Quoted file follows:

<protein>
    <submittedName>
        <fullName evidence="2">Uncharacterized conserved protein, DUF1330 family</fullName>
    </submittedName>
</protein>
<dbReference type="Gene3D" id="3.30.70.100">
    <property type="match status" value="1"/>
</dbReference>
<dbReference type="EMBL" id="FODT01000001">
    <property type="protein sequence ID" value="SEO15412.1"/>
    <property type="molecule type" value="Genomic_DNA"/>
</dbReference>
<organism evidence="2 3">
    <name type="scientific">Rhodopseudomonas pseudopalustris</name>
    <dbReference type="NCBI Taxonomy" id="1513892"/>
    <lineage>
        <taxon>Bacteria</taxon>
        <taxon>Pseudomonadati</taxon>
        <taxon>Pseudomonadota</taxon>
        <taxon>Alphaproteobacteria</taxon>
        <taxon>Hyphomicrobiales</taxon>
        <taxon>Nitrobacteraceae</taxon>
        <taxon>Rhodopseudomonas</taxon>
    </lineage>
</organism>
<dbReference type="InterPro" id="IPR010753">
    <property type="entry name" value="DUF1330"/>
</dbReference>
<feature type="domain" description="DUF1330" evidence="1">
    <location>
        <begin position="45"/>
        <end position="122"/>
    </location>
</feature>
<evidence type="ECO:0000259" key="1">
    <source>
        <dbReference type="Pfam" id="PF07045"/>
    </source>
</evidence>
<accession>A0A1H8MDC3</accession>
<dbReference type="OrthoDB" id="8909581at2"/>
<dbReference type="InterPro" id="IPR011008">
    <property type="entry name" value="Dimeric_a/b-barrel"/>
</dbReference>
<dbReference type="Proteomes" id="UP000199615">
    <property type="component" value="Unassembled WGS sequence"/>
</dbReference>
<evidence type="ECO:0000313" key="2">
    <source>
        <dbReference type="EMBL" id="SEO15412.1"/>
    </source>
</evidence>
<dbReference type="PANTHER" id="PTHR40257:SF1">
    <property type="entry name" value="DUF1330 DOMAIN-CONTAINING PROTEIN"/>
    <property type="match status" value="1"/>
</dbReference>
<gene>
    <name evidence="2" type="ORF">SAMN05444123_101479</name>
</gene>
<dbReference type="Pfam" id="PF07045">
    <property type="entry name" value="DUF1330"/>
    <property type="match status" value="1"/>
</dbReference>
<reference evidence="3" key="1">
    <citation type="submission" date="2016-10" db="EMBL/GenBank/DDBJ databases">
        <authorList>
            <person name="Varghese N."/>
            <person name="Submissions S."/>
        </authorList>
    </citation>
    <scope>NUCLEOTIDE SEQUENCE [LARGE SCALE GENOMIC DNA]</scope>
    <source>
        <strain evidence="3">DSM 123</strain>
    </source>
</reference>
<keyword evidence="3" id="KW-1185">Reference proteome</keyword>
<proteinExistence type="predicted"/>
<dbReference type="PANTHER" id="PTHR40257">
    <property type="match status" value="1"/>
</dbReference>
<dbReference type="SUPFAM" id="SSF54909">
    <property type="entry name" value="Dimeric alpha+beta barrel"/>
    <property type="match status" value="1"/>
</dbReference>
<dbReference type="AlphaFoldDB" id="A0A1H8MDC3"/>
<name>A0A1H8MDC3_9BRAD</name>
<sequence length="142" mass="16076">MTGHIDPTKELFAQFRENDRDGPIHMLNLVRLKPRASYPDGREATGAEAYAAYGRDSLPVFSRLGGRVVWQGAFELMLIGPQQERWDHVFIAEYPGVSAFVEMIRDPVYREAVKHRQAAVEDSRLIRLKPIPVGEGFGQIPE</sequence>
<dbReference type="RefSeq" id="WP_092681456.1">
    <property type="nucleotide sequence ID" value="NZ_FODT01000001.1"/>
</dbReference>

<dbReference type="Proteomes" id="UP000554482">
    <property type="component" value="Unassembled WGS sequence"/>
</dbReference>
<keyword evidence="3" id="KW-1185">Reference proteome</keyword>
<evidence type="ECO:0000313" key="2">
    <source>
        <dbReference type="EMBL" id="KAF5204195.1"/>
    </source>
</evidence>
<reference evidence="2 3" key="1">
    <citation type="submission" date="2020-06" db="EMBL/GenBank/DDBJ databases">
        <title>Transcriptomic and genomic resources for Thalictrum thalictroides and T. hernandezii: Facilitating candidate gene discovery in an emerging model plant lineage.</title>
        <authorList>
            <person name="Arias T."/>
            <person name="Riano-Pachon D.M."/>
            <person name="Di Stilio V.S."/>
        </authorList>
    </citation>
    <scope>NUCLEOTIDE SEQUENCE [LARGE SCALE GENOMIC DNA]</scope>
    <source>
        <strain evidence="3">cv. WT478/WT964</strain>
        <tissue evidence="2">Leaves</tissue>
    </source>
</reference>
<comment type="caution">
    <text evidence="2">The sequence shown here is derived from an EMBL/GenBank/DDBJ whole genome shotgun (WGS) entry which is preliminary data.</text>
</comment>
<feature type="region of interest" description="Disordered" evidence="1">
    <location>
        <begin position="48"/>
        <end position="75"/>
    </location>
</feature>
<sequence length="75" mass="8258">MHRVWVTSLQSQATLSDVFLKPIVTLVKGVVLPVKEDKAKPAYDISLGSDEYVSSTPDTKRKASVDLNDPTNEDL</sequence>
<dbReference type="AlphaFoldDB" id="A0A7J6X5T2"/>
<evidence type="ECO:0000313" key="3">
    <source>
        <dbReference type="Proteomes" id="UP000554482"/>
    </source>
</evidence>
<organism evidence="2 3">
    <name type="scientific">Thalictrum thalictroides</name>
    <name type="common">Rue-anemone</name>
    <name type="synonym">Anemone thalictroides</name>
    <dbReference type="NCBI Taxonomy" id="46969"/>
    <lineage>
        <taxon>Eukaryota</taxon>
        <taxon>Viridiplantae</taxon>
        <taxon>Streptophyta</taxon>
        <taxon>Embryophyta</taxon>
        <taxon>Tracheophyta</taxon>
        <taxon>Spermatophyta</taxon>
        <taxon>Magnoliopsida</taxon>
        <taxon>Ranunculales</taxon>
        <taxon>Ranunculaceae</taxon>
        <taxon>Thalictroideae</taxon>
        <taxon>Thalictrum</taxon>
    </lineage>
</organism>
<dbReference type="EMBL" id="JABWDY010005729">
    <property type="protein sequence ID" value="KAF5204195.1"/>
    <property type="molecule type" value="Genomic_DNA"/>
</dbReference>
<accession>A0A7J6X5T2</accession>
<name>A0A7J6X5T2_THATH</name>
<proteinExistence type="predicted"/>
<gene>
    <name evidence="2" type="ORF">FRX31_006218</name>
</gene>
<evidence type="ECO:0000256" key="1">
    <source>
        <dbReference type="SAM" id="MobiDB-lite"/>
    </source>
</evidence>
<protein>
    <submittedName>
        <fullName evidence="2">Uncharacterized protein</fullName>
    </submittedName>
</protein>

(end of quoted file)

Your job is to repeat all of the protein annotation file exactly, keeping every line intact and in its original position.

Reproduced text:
<protein>
    <submittedName>
        <fullName evidence="2">Uncharacterized conserved protein, DUF1330 family</fullName>
    </submittedName>
</protein>
<dbReference type="Gene3D" id="3.30.70.100">
    <property type="match status" value="1"/>
</dbReference>
<dbReference type="EMBL" id="FODT01000001">
    <property type="protein sequence ID" value="SEO15412.1"/>
    <property type="molecule type" value="Genomic_DNA"/>
</dbReference>
<organism evidence="2 3">
    <name type="scientific">Rhodopseudomonas pseudopalustris</name>
    <dbReference type="NCBI Taxonomy" id="1513892"/>
    <lineage>
        <taxon>Bacteria</taxon>
        <taxon>Pseudomonadati</taxon>
        <taxon>Pseudomonadota</taxon>
        <taxon>Alphaproteobacteria</taxon>
        <taxon>Hyphomicrobiales</taxon>
        <taxon>Nitrobacteraceae</taxon>
        <taxon>Rhodopseudomonas</taxon>
    </lineage>
</organism>
<dbReference type="InterPro" id="IPR010753">
    <property type="entry name" value="DUF1330"/>
</dbReference>
<feature type="domain" description="DUF1330" evidence="1">
    <location>
        <begin position="45"/>
        <end position="122"/>
    </location>
</feature>
<evidence type="ECO:0000259" key="1">
    <source>
        <dbReference type="Pfam" id="PF07045"/>
    </source>
</evidence>
<accession>A0A1H8MDC3</accession>
<dbReference type="OrthoDB" id="8909581at2"/>
<dbReference type="InterPro" id="IPR011008">
    <property type="entry name" value="Dimeric_a/b-barrel"/>
</dbReference>
<dbReference type="Proteomes" id="UP000199615">
    <property type="component" value="Unassembled WGS sequence"/>
</dbReference>
<evidence type="ECO:0000313" key="2">
    <source>
        <dbReference type="EMBL" id="SEO15412.1"/>
    </source>
</evidence>
<dbReference type="PANTHER" id="PTHR40257:SF1">
    <property type="entry name" value="DUF1330 DOMAIN-CONTAINING PROTEIN"/>
    <property type="match status" value="1"/>
</dbReference>
<gene>
    <name evidence="2" type="ORF">SAMN05444123_101479</name>
</gene>
<dbReference type="Pfam" id="PF07045">
    <property type="entry name" value="DUF1330"/>
    <property type="match status" value="1"/>
</dbReference>
<reference evidence="3" key="1">
    <citation type="submission" date="2016-10" db="EMBL/GenBank/DDBJ databases">
        <authorList>
            <person name="Varghese N."/>
            <person name="Submissions S."/>
        </authorList>
    </citation>
    <scope>NUCLEOTIDE SEQUENCE [LARGE SCALE GENOMIC DNA]</scope>
    <source>
        <strain evidence="3">DSM 123</strain>
    </source>
</reference>
<keyword evidence="3" id="KW-1185">Reference proteome</keyword>
<proteinExistence type="predicted"/>
<dbReference type="PANTHER" id="PTHR40257">
    <property type="match status" value="1"/>
</dbReference>
<dbReference type="SUPFAM" id="SSF54909">
    <property type="entry name" value="Dimeric alpha+beta barrel"/>
    <property type="match status" value="1"/>
</dbReference>
<dbReference type="AlphaFoldDB" id="A0A1H8MDC3"/>
<name>A0A1H8MDC3_9BRAD</name>
<sequence length="142" mass="16076">MTGHIDPTKELFAQFRENDRDGPIHMLNLVRLKPRASYPDGREATGAEAYAAYGRDSLPVFSRLGGRVVWQGAFELMLIGPQQERWDHVFIAEYPGVSAFVEMIRDPVYREAVKHRQAAVEDSRLIRLKPIPVGEGFGQIPE</sequence>
<dbReference type="RefSeq" id="WP_092681456.1">
    <property type="nucleotide sequence ID" value="NZ_FODT01000001.1"/>
</dbReference>

<dbReference type="Proteomes" id="UP000554482">
    <property type="component" value="Unassembled WGS sequence"/>
</dbReference>
<keyword evidence="3" id="KW-1185">Reference proteome</keyword>
<evidence type="ECO:0000313" key="2">
    <source>
        <dbReference type="EMBL" id="KAF5204195.1"/>
    </source>
</evidence>
<reference evidence="2 3" key="1">
    <citation type="submission" date="2020-06" db="EMBL/GenBank/DDBJ databases">
        <title>Transcriptomic and genomic resources for Thalictrum thalictroides and T. hernandezii: Facilitating candidate gene discovery in an emerging model plant lineage.</title>
        <authorList>
            <person name="Arias T."/>
            <person name="Riano-Pachon D.M."/>
            <person name="Di Stilio V.S."/>
        </authorList>
    </citation>
    <scope>NUCLEOTIDE SEQUENCE [LARGE SCALE GENOMIC DNA]</scope>
    <source>
        <strain evidence="3">cv. WT478/WT964</strain>
        <tissue evidence="2">Leaves</tissue>
    </source>
</reference>
<comment type="caution">
    <text evidence="2">The sequence shown here is derived from an EMBL/GenBank/DDBJ whole genome shotgun (WGS) entry which is preliminary data.</text>
</comment>
<feature type="region of interest" description="Disordered" evidence="1">
    <location>
        <begin position="48"/>
        <end position="75"/>
    </location>
</feature>
<sequence length="75" mass="8258">MHRVWVTSLQSQATLSDVFLKPIVTLVKGVVLPVKEDKAKPAYDISLGSDEYVSSTPDTKRKASVDLNDPTNEDL</sequence>
<dbReference type="AlphaFoldDB" id="A0A7J6X5T2"/>
<evidence type="ECO:0000313" key="3">
    <source>
        <dbReference type="Proteomes" id="UP000554482"/>
    </source>
</evidence>
<organism evidence="2 3">
    <name type="scientific">Thalictrum thalictroides</name>
    <name type="common">Rue-anemone</name>
    <name type="synonym">Anemone thalictroides</name>
    <dbReference type="NCBI Taxonomy" id="46969"/>
    <lineage>
        <taxon>Eukaryota</taxon>
        <taxon>Viridiplantae</taxon>
        <taxon>Streptophyta</taxon>
        <taxon>Embryophyta</taxon>
        <taxon>Tracheophyta</taxon>
        <taxon>Spermatophyta</taxon>
        <taxon>Magnoliopsida</taxon>
        <taxon>Ranunculales</taxon>
        <taxon>Ranunculaceae</taxon>
        <taxon>Thalictroideae</taxon>
        <taxon>Thalictrum</taxon>
    </lineage>
</organism>
<dbReference type="EMBL" id="JABWDY010005729">
    <property type="protein sequence ID" value="KAF5204195.1"/>
    <property type="molecule type" value="Genomic_DNA"/>
</dbReference>
<accession>A0A7J6X5T2</accession>
<name>A0A7J6X5T2_THATH</name>
<proteinExistence type="predicted"/>
<gene>
    <name evidence="2" type="ORF">FRX31_006218</name>
</gene>
<evidence type="ECO:0000256" key="1">
    <source>
        <dbReference type="SAM" id="MobiDB-lite"/>
    </source>
</evidence>
<protein>
    <submittedName>
        <fullName evidence="2">Uncharacterized protein</fullName>
    </submittedName>
</protein>